One of the top questions I receive is “What should I do for my cardio workout plan?” I usually answer with a question; “What do you enjoy doing for your cardio workout?”
It doesn’t matter so much what you do for cardio. It’s doing what you enjoy. If I suggest you run 3-10 minute miles for your cardio workout plan and you have never ran in your life or you hate running, how successful of a plan would that be?
Let’s cover a few of the basics:
• Low intensity-is working at around the 60% range of your target heart rate. 220 – 40 = 180 (maximum heart rate). 180 x 60% =108 beats per minute.
• Low intensity is easy to do so you can workout longer and a great idea for someone beginning a cardio workout plan.
• Low intensity is low risk. Most anyone can start a low intensity workout plan
• Low intensity is burns a higher percentage of calories from fat.
You just stopped at fat burning and have decided on low intensity didn’t you? Let’s take a look at high intensity cardio.
• High intensity would be working at around 75-85% of your maximum heart rate. Using the same calculations above a 40 year old would have a range of 135-153 beats per minute
• High intensity cardio continues to burn calories at a higher rate long after you have completed your workout.
• You will burn more calories faster. You can walk 1 mile in 20 minutes and burn 100 calories or you can run a mile in 10 minutes and burn 100 calories.
• High intensity can increase muscle mass. Look at the difference in sprinters and marathon runners.
Here’s the question to ask yourself; What if I do both? Hmmm…could that possibly work? Sure, it’s called interval training. You work at a moderate pace for 3-5 minutes, depending on your level of fitness, and then work at a high intensity for 30 seconds to 1 minute. Work at a 5/1 minute ratio. If you are starting at an intermediate level you could work at a 3/1 minute ratio.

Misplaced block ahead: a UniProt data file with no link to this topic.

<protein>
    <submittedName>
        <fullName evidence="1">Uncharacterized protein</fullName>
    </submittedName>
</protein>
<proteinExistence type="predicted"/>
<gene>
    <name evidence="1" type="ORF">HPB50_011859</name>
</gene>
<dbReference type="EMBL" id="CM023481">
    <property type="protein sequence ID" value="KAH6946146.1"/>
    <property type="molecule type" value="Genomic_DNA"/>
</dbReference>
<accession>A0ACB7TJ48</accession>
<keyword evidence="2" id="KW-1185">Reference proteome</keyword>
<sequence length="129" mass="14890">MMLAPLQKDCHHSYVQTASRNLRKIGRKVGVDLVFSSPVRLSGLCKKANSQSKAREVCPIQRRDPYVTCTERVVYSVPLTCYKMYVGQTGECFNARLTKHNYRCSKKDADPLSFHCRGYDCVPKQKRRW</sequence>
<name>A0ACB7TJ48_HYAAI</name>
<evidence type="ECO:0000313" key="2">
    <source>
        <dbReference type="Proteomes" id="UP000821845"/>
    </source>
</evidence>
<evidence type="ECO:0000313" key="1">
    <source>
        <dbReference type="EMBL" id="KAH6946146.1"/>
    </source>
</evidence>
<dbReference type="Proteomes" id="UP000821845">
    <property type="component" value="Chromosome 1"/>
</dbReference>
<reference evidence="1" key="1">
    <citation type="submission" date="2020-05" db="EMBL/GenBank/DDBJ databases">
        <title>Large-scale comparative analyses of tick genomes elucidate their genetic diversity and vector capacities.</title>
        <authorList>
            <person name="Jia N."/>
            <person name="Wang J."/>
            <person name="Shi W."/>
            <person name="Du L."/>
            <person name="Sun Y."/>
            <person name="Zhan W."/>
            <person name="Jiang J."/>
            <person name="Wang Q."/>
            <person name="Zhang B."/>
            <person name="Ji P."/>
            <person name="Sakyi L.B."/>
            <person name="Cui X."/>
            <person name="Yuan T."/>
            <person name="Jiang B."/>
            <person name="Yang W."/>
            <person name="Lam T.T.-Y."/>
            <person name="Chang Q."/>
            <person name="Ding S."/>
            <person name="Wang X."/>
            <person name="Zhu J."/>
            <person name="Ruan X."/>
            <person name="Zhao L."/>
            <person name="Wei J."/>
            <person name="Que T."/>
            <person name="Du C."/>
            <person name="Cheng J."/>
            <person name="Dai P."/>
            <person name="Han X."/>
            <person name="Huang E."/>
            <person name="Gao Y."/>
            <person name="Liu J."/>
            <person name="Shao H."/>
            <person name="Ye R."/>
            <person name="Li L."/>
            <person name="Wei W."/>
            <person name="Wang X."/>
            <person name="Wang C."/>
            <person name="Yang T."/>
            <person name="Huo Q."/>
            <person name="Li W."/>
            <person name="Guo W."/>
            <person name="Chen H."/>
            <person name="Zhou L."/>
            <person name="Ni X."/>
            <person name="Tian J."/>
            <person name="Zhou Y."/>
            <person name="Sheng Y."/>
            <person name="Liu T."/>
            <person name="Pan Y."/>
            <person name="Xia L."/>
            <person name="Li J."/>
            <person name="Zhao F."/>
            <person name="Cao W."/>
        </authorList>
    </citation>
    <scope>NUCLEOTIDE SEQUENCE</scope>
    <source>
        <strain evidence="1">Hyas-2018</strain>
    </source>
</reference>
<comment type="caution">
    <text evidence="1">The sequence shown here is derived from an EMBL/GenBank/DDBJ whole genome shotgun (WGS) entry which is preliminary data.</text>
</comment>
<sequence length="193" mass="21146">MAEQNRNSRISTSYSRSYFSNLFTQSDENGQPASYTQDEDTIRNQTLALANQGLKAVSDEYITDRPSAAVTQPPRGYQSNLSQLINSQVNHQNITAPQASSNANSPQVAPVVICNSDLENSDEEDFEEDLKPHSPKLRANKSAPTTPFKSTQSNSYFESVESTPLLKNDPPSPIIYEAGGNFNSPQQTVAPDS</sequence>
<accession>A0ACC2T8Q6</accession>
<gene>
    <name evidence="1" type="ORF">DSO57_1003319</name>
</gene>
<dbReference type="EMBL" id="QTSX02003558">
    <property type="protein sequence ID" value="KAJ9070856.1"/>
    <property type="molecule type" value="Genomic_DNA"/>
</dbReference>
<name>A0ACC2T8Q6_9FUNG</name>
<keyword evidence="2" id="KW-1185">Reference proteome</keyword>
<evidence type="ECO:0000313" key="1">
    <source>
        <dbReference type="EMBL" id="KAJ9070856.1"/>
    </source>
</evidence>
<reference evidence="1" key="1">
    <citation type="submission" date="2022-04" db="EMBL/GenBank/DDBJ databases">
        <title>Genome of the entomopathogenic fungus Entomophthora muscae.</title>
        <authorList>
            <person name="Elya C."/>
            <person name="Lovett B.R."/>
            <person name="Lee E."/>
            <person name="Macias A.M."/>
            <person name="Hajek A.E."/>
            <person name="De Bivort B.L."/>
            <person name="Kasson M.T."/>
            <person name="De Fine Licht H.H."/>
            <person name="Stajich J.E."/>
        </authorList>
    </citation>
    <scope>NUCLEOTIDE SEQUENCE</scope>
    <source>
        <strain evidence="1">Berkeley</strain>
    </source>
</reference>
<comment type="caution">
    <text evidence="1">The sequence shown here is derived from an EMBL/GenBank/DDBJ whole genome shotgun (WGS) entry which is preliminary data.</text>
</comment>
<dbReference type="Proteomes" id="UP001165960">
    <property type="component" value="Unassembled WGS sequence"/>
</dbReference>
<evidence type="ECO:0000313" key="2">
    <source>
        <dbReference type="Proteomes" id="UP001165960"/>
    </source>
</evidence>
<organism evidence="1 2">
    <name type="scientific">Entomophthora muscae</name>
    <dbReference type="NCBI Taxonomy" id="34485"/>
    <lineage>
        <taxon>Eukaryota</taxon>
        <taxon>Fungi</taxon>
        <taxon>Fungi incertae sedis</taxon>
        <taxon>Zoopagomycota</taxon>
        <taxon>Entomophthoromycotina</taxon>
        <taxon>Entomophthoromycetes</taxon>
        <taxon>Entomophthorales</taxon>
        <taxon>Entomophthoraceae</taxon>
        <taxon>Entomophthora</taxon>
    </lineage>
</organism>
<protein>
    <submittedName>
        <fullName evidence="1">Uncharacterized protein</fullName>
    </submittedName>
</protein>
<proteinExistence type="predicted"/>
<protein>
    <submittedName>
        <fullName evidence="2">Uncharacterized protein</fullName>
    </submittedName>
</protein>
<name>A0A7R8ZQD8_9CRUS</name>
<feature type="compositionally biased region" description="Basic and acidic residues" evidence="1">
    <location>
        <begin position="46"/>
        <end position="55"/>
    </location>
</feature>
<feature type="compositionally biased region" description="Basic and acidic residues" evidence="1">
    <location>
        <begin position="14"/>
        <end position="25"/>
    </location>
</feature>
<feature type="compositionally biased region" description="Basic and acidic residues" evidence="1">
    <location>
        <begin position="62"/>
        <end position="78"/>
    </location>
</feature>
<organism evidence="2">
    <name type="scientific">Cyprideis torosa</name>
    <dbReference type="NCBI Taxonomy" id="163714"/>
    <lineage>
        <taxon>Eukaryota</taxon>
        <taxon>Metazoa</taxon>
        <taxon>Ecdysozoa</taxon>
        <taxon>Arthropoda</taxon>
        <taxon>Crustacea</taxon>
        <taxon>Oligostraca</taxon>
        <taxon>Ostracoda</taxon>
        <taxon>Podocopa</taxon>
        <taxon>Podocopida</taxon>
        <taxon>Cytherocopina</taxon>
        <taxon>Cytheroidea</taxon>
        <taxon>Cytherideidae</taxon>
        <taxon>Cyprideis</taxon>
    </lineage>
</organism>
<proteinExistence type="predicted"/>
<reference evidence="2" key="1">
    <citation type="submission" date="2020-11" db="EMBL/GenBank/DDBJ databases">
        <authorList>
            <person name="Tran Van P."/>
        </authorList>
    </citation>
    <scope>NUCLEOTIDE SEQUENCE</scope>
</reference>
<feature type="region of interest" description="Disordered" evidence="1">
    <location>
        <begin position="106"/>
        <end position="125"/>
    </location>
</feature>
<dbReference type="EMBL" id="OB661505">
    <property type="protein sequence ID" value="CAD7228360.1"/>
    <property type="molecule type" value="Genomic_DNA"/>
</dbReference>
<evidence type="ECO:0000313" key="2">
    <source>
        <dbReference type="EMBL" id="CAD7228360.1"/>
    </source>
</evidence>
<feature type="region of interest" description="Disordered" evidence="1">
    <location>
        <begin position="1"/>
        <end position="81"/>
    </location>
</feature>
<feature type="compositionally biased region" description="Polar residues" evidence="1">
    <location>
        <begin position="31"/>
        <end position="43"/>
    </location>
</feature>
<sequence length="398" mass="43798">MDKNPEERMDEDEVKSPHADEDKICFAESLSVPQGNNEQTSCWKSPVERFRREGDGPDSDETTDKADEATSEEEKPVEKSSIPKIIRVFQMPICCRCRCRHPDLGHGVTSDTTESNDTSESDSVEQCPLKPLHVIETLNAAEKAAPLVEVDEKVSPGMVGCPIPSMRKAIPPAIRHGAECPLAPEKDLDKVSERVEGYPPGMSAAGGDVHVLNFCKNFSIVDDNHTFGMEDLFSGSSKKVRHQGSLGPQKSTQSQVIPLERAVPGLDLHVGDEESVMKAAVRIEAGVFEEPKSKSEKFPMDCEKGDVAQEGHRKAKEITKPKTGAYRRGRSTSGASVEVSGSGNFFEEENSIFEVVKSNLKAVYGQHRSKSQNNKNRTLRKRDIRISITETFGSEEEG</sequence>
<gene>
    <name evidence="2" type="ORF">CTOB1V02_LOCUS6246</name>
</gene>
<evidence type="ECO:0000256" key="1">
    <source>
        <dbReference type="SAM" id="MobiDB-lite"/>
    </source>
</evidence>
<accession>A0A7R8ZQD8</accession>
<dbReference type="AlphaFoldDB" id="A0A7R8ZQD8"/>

There are several ways you can set up your interval cardio workout plan. I will use a treadmill workout for an example since a treadmill has a timer and is very versatile. Always take about 5 minutes to warm up first.
Walking/Beginner-After your warm up walk briskly for 3-5 minutes and then jog lightly for 1 minute. As your fitness level increases you can shorten the walk to 3 minutes. Repeat your intervals until you have reached your goal mileage or time.
Running/Intermediate-After your warm up run at a moderate pace for 3-5 minutes and then run full out for 1 minute. As your fitness level improves you will decrease your moderate time and even pick up the pace a little. Remember, the goal is your target heart rate.
You can use the same cardio workout plan with the elevation on your treadmill. On your one minute intervals or high intensity interval, increase the elevation as high as is safely possible for you.
I’ve used a treadmill for my example but you can use the same idea with running outside, an elliptical trainer, spin bike, bicycle, aerobic dancing; anything you like.
So my answer to, “what is the best cardio workout plan?” Do what you enjoy first of all and integrate interval training for a maximum fat burning cardio workout plan.
Phyllis Ward is an author, speaker, online fitness coach, and trainer. She consults with clients by phone or in person. For more information about Phyllis or her services please visit http://www.godstemple40.com. You may contact her by email at firstname.lastname@example.org.
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